John P Mello Jr on August 6, 2010
Are your users on Microsoft Outlook and Exchange server complaining about lethargic performance? Here are some things to troubleshoot when you want to quell the griping.
- Antiquated Software. Are you still on Exchange 2003? That old 32-bit warhorse will have a tough time meeting the email demands of a modern organization. New 64-bit versions of Exchange–2007 and 2010–support more memory and bigger buffers, as well as other speed enhancements. As a result, they can be from five to 10 times more efficient than 2003 in handling mail. While upgrading to a new version of Exchange isn’t an immediate solution to your problems, it’s something to advocate as a long term solution.
- Mailbox Limits. Both Exchange 2003 and 2007 have 2GB limits on mailbox sizes. However, Outlook users can exceed those limits. The rub is, the greater that 2GB limit is exceeded, the bigger the hit the user will see in performance. One way to address that problem is to deploy an archiving solution. It will automatically archive a user’s emails when his or her mailbox approaches or exceeds the 2GB limit.
- Overstuffed Folders. Too many messages stored in a single folder will impair Outlook’s performance. Microsoft recommends that between 3500 to 5000 messages should be placed in a single folder. An archiving solution can address this folder problem, too, as well as creating more top-level folders or sub-folders in folders with high growth rates such as Inbox, Sent and Calendar.
- Anti-Virus Software. Local anti-virus software can make Outlook work harder than necessary. Each time a message is opened, its body and any attachments to it are scanned by the anti-virus software. That can result in delays of as much as 20 seconds. An alternative to local virus scans is to scan messages in transit at the Exchange Hub Transport servers. With malware scans performed at the servers, you can disable scanning at the client end of things and boost performance for your users.
- Flakey Indexing. Indexing was introduced into Outlook in 2007. It’s a great feature because it quickens the time it takes to find anything in the program. If the index is corrupted, however, the function can cripple Outlook. How do you know if the index is corrupt? If Outlook never seems to finish indexing messages, that’s definitely a sign that something is wrong with the feature. The best thing to do then is to delete the index and re-index all your messages. Yes, that’s going to slow things down in Outlook for a while, but faster performance will be the reward at the end of the process.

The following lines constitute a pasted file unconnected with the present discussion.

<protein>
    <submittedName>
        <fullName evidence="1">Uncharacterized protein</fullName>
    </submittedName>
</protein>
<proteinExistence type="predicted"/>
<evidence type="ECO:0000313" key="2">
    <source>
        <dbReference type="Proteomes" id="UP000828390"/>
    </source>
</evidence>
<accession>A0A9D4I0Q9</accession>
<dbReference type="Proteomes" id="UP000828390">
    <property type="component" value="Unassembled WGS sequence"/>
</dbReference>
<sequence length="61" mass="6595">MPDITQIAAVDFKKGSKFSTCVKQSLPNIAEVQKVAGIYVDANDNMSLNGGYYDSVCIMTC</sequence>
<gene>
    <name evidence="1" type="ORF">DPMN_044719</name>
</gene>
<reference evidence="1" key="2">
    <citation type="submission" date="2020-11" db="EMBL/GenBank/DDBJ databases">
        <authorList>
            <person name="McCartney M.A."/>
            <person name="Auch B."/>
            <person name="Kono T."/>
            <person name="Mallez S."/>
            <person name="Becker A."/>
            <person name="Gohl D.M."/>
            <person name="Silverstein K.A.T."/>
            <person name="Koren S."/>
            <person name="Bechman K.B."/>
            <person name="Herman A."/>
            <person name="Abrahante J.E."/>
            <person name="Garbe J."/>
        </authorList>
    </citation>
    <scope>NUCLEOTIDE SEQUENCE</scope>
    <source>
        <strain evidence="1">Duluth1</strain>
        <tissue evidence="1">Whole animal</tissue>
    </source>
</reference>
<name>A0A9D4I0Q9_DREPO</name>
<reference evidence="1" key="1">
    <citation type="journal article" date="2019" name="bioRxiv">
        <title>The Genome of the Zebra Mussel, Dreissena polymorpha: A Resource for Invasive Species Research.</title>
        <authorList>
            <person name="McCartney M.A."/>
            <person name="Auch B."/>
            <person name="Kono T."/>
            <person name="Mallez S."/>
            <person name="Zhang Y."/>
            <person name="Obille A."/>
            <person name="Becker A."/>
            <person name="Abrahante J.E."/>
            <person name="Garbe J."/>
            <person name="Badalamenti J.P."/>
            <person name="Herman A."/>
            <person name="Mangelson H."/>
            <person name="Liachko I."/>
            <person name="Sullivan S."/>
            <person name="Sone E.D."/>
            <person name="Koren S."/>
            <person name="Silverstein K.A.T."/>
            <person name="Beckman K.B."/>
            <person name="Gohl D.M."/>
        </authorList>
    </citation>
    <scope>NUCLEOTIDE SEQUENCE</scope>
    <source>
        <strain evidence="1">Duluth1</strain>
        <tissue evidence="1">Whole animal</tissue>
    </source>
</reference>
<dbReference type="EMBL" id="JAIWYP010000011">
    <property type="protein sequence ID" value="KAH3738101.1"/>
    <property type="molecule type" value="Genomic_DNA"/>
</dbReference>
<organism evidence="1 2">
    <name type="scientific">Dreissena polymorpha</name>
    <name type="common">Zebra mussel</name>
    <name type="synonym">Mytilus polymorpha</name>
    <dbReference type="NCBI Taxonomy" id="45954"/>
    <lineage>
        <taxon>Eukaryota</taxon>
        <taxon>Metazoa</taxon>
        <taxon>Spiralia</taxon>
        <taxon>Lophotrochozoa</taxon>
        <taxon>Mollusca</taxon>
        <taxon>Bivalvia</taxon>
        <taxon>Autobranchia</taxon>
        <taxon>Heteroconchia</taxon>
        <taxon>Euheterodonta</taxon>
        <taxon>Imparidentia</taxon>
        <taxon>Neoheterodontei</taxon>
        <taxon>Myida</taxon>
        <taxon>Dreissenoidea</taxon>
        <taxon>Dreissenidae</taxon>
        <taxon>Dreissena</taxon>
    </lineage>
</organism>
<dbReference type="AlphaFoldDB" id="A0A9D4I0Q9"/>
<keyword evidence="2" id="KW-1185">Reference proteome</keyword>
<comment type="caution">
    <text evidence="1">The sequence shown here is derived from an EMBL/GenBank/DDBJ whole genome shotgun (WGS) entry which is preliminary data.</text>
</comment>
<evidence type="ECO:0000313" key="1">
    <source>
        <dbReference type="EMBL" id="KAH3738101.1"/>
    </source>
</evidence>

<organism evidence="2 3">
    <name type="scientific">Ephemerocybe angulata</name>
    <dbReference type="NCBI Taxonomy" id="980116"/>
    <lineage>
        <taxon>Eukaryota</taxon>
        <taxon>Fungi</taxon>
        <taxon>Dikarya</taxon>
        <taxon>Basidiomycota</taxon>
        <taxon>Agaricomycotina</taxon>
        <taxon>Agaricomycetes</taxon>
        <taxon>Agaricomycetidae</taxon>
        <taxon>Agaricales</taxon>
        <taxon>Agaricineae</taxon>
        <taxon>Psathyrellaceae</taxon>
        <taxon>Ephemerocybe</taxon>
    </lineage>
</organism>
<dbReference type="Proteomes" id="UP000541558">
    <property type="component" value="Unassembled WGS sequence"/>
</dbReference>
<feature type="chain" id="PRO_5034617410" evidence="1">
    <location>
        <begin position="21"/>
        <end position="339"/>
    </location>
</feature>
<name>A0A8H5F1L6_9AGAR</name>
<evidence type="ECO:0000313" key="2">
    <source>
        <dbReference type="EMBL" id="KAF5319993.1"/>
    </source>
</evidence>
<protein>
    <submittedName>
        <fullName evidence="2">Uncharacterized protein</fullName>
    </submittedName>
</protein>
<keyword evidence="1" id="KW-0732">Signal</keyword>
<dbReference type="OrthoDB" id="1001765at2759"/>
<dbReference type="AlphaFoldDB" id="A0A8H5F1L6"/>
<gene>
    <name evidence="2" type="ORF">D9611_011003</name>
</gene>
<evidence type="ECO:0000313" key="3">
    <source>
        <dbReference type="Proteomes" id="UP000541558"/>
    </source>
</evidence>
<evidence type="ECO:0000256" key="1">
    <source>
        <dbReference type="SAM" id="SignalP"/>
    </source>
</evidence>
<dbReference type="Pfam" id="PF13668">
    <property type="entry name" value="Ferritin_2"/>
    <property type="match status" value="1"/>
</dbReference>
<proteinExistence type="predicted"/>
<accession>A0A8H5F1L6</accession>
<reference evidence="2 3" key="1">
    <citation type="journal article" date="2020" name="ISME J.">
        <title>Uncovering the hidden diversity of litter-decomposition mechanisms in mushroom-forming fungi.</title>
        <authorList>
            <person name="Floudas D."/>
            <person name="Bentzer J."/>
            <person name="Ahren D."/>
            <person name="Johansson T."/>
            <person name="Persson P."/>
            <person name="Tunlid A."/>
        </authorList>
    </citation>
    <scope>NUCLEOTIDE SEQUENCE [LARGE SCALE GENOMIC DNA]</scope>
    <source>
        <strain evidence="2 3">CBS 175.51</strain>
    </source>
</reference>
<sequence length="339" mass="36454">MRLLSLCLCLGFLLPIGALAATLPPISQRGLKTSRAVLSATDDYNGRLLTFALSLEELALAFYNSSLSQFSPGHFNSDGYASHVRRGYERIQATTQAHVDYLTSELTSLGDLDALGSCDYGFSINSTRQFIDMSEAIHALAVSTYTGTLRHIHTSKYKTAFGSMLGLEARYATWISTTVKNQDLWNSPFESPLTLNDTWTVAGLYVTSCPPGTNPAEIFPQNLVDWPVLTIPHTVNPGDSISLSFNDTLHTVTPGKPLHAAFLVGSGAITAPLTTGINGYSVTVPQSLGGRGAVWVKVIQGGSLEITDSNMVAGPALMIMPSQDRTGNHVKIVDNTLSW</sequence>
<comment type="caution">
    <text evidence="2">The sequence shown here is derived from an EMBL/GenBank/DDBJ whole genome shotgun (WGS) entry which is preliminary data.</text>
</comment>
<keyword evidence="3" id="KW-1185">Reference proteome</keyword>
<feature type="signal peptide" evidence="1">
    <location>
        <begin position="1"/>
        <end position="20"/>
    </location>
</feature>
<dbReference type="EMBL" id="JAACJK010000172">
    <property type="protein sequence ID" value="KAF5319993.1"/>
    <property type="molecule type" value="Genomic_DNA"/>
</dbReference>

- Too Many Rules. Users create rules in Outlook to manipulate messages in the program. Messages from the boss, for instance, might be shipped to an Ignore Until Harassed folder. The amount of space allocated to each folder for rules is 32KB, which will accommodate 40 to 50 rules. As a folder approaches the space ceiling, Outlook starts to slow down. The solution to this problem is simple: use fewer rules in your folders.
- The Myth of New Hardware. A brand new desktop will run faster than a four-year-old clunker, but you should be careful that new hardware isn’t masking old problems. A user with an old machine and 80,000 messages in his or her inbox may see a performance boost with a new machine, but that doesn’t remove the fact that there were too many messages in the inbox in the first place. What’s more, while the user with the new computer may be whistling along at his or her desk, those 80,000 messages are still taxing Exchange’s performance and in turn, hurting other users on the system.
- Shared Folders Headache. Outlook 2007 and 2010 turn on by default shared folder caching. That can create performance problems, especially for Outlook’s calendar module. You see, with shared folder caching on, when you open another person’s calendar, the entire calendar is sent to your calendar. What’s more, when you’re online, Outlook syncs your calendar with all the calendars you’re linked to on your system. That can really slow things down. It can take up to 20 seconds before your calendar is displayed. The simple solution to that problem is to turn off shared folder caching.
- Wacky MAPI. Most of the devices in Outlook/Exchange environments use MAPI to communicate. That can create bottlenecks for both clients and servers. On a client, for example, you may have Outlook, Microsoft CRM, integrated voice mail and an email archiving application all trying to send and receive information on a single network adapter. On the server side, you have numerous requests being sent to your server from numerous devices deployed by numerous users. One way to address those problems is to scale your Outlook/Exchange environment on the basis of the number of devices on the network, not the number of users. In addition, efforts should be made to control the number of MAPI devices in use on the system.
- Disappearing DNS. Although it’s not a common problem, sometimes a user is sent to a phantom server by a corrupt DNS. When Outlook can’t find the phantom server, it has to search for another. That results in delays that users see as slow performance. Running Exchange’s “Best Practice Analyzer” will most often identify those kinds of DNS problems.